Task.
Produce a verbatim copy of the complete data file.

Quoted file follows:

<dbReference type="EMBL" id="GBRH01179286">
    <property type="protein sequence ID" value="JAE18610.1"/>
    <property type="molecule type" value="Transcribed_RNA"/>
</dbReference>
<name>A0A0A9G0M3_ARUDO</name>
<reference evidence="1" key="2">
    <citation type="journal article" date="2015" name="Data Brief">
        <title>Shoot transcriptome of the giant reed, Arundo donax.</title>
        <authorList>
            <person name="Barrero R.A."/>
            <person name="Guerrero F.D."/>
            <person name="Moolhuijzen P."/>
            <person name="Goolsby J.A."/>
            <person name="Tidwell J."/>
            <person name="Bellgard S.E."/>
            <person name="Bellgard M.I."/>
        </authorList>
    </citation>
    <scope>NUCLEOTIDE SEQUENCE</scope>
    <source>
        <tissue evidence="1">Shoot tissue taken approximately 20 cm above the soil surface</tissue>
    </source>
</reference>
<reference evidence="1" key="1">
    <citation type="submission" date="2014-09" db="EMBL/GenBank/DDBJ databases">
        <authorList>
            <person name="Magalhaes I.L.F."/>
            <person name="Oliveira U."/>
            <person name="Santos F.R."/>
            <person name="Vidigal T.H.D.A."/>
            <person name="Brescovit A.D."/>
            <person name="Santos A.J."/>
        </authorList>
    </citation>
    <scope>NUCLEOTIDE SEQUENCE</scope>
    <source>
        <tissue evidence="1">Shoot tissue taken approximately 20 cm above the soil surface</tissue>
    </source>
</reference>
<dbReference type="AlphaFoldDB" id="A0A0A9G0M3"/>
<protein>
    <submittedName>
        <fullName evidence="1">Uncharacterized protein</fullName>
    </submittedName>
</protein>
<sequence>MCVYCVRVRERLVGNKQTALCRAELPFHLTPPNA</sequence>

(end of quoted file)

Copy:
<dbReference type="EMBL" id="GBRH01179286">
    <property type="protein sequence ID" value="JAE18610.1"/>
    <property type="molecule type" value="Transcribed_RNA"/>
</dbReference>
<name>A0A0A9G0M3_ARUDO</name>
<reference evidence="1" key="2">
    <citation type="journal article" date="2015" name="Data Brief">
        <title>Shoot transcriptome of the giant reed, Arundo donax.</title>
        <authorList>
            <person name="Barrero R.A."/>
            <person name="Guerrero F.D."/>
            <person name="Moolhuijzen P."/>
            <person name="Goolsby J.A."/>
            <person name="Tidwell J."/>
            <person name="Bellgard S.E."/>
            <person name="Bellgard M.I."/>
        </authorList>
    </citation>
    <scope>NUCLEOTIDE SEQUENCE</scope>
    <source>
        <tissue evidence="1">Shoot tissue taken approximately 20 cm above the soil surface</tissue>
    </source>
</reference>
<reference evidence="1" key="1">
    <citation type="submission" date="2014-09" db="EMBL/GenBank/DDBJ databases">
        <authorList>
            <person name="Magalhaes I.L.F."/>
            <person name="Oliveira U."/>
            <person name="Santos F.R."/>
            <person name="Vidigal T.H.D.A."/>
            <person name="Brescovit A.D."/>
            <person name="Santos A.J."/>
        </authorList>
    </citation>
    <scope>NUCLEOTIDE SEQUENCE</scope>
    <source>
        <tissue evidence="1">Shoot tissue taken approximately 20 cm above the soil surface</tissue>
    </source>
</reference>
<dbReference type="AlphaFoldDB" id="A0A0A9G0M3"/>
<protein>
    <submittedName>
        <fullName evidence="1">Uncharacterized protein</fullName>
    </submittedName>
</protein>
<sequence>MCVYCVRVRERLVGNKQTALCRAELPFHLTPPNA</sequence>